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marcros

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On the t track and t bolts from Rutlands, how much play is there between the two? If running a fence between 2 of the bolts at either side of a table saw table (T tracks running parallel say 18" apart), would it be possible to move the fence out of square simply by moving it forwards and back? Is there any way of avoiding this, by say machining a profile from acetal that is a couple of inches long and a tight fit?
 

Benchwayze

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Marcros,

I'm not getting the picture here. Are you using part of your table saw for a router-table?
If so, you don't have to worry about the fence being parallel, because the centre of a router bit is a 'point', and not a straight line, as is a saw-blade.

If both sides of the fence are adjustable perpendicularly, to get them square to the table; can be moved in towards or away from the cutter, and are capable of being levelled in relation to each other. (Or being used as a vertical planer), then parallelism across the table isn't an issue.

If you are using a mitre guide in a channel, to cut tenons, then the fence is lined up with the mitre guide channel and test cuts made on scrap first.

HTH :)
 

marcros

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no John,

This is still part of the planning for the table saw flip up entension part. I was thinking of removing the exrusions, and replacing them with t track front and back that a new fence runs in. I am going to take the router table extension off, and have a stand alone one to free up some space. 12 thou between the track and slider may be too much for this application where the fence must be parallel to the blade.

I follow what you are saying about the router table.

Mark
 

Benchwayze

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marcros":3m3ndioc said:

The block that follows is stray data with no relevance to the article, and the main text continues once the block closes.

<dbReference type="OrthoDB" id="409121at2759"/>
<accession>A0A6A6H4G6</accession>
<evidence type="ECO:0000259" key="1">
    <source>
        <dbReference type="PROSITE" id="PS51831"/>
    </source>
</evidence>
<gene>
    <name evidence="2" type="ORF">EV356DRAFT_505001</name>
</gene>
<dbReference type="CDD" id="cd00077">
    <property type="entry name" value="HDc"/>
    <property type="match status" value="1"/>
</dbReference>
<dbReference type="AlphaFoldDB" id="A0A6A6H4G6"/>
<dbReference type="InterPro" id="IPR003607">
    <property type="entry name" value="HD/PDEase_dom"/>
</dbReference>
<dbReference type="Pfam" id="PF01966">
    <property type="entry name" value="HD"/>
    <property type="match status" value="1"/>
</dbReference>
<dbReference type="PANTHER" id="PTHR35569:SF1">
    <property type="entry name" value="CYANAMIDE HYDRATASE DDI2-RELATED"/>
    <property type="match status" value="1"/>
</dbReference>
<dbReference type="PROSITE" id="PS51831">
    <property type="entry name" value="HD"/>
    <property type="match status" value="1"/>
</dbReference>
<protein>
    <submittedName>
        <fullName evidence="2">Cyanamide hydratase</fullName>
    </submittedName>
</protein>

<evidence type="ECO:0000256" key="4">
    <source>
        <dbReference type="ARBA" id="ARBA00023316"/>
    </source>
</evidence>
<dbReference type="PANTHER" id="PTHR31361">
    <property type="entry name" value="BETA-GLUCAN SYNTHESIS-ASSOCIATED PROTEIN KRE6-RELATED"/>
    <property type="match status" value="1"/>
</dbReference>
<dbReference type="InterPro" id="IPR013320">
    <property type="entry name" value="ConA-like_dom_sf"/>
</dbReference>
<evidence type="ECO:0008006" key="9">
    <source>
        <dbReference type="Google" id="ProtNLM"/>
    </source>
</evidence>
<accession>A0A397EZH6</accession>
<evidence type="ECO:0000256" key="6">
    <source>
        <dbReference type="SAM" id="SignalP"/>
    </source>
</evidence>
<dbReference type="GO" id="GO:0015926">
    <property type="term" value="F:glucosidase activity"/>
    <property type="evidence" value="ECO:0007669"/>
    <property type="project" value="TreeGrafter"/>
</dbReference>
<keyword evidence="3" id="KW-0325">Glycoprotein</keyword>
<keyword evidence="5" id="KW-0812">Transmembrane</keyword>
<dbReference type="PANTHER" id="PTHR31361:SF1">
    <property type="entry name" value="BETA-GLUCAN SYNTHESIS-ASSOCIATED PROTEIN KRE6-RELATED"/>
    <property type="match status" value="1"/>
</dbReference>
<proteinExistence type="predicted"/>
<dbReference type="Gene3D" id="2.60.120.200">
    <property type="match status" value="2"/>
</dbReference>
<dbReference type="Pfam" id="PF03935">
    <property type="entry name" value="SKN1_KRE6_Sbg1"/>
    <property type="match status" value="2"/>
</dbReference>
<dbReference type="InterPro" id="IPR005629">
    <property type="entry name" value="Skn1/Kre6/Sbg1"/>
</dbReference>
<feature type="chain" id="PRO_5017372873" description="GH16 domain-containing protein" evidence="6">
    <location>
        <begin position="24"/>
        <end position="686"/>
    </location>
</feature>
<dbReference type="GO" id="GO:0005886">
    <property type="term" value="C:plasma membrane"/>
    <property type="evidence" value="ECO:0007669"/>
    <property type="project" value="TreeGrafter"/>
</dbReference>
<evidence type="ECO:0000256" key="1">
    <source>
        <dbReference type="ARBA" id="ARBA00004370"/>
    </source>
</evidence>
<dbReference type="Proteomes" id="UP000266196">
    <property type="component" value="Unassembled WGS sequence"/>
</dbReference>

no John,

This is still part of the planning for the table saw flip up entension part. I was thinking of removing the exrusions, and replacing them with t track front and back that a new fence runs in. I am going to take the router table extension off, and have a stand alone one to free up some space. 12 thou between the track and slider may be too much for this application where the fence must be parallel to the blade.

I follow what you are saying about the router table.

Mark
Okies! (I don't have much faith in 'T' Track though.) Maybe to make a sliding stop for my Mitre-saw, but it doesn't need to be too accurate just for that, as long as I align it properly with the fence. :D
 

marcros

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I fear that you may be right. Hence why the table saw manufacturers dont use it in the way that I pondered.
 

Steve Maskery

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You can make sure that T-track works smoothly and stays square by fitting a shallow tongue to the underside of whatever is sliding in it. It doesn't have to be very deep, just the thickness of the extrusion wall, but the longer it is the better it will work. I use this a lot in my jigs, anywhere where one part has to slide in a groove and it works a treat.
HTH
Steve
 
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